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Art that shows visual effects of looking from close distances?
November 29, 2010 8:35 PM   Subscribe

If you lay your forehead on the palm of your hand and look down at your forearm, you get a distorted view of the connection between wrist and forearm, as well as a sort of "ghost" forearm silhouette at the margins. What's this called, why does it happen, and are there any paintings or other art that captures these effects?
posted by shivohum to Science & Nature (13 answers total) 5 users marked this as a favorite
 
Oh, the joy of binocular vision. I suggest reading up on parallax.

Or maybe skip that and go straight to binocular disparity.
posted by cardioid at 8:51 PM on November 29, 2010


As for the "ghost" forearm silhouette, are you just seeing the different images from each eye? If you close one eye, then the other, and watch carefully what you see, does this observation explain the "ghost" forearm silhouette?

(I just ask, because having a lazy left eye that doesn't see too well as a kid, I momentarily wondered how it was that I could see "through" my own nose -- turned out I was seeing out my left eye.
posted by smcameron at 8:52 PM on November 29, 2010


I, er, get that parallax effect even just looking at my hand a few inches away. (Should I be concerned?)

Also, in the movie Hausu, a girl opens and closes her eyes, alternating each eye, to get the Camera 1, Camera 2 effect.
posted by Sticherbeast at 8:58 PM on November 29, 2010


Also, in the movie Hausu, a girl opens and closes her eyes, alternating each eye, to get the Camera 1, Camera 2 effect.

The real question is, could you present a frame from camera 1 then a frame from camera 2 both to the same eye and get the binocular effect.
posted by jamjam at 10:27 PM on November 29, 2010


The real question is, could you present a frame from camera 1 then a frame from camera 2 both to the same eye and get the binocular effect.

No- otherwise you wouldn't need 3D glasses, and 3D TVs could just flicker between the two views and you'd have 3D.
posted by BungaDunga at 12:16 AM on November 30, 2010


BungaDunga is correct; your eyes have to see different things in order to perceive three dimensions. That's why people with one eye can't truly see in 3d. That doesn't mean they have absolutely none of what most folks consider depth perception because some of that is actually picked up from other cues, but it does mean they're going to have trouble parallel parking or seeing Avatar at the 3D IMAX.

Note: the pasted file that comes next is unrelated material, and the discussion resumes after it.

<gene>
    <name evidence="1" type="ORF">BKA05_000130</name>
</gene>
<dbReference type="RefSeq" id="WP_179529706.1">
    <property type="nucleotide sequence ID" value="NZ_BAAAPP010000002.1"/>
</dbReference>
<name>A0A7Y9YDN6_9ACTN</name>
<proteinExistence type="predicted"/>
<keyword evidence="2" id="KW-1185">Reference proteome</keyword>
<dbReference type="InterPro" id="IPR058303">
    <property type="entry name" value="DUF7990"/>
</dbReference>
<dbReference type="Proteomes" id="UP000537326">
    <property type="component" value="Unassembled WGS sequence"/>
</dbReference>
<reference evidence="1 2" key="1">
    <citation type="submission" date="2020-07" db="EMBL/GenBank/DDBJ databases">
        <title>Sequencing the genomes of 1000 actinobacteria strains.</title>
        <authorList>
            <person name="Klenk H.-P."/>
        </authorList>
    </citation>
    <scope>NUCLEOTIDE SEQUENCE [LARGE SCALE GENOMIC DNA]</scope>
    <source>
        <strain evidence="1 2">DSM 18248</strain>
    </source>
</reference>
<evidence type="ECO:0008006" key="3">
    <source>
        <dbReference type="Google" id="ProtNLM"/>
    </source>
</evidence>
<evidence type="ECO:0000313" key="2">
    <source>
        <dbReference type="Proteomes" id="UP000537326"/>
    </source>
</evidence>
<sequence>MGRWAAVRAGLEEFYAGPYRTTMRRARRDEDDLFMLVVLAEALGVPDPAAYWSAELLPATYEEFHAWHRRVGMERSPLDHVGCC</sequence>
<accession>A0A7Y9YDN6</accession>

I don't know about paintings, but there are plenty of images and art that make use of parallax. Google stereogram or... uh... I don't know what you would google for the other kind. "3d image" gives one or two examples, but most are not what I'm talking about.
posted by Justinian at 2:13 AM on November 30, 2010


The "Frankfurter illusion" takes advantage of a similar phenomenon.
posted by NoraReed at 2:46 AM on November 30, 2010


Stereoscopy.
posted by Ahab at 2:48 AM on November 30, 2010


About the only thing I can think of in art is the work of Patrick Hughes. They really need to be seen in real life, and walked around for full effect. The video on his site gives an approximation.
posted by fire&wings at 4:33 AM on November 30, 2010


To further convince you that Justinian is correct, I'll share that I don't have binocular vision at all and when I put my hand on my forehead and look at my arm, I don't see anything special.
posted by easy, lucky, free at 7:30 AM on November 30, 2010


I didn't say it would be easy, though I think pigeons may be doing it (generating one-eyed depth perception by looking at something then quickly shifting to another head position and comparing the images).
posted by jamjam at 10:01 AM on November 30, 2010


The real question is, could you present a frame from camera 1 then a frame from camera 2 both to the same eye and get the binocular effect.

I've taken some photos with a similar-ish effect, but it's still overwhelmingly true that true 3D comes from binocular vision. Follow the instructions below the photos to see the gifs in their "wiggle 3D" mode.
posted by Sticherbeast at 10:53 AM on November 30, 2010


That's part of what Picasso and Braque were after with Cubism:
In cubist artworks, objects are broken up, analyzed, and re-assembled in an abstracted form—instead of depicting objects from one viewpoint, the artist depicts the subject from a multitude of viewpoints to represent the subject in a greater context
posted by AsYouKnow Bob at 7:07 PM on November 30, 2010


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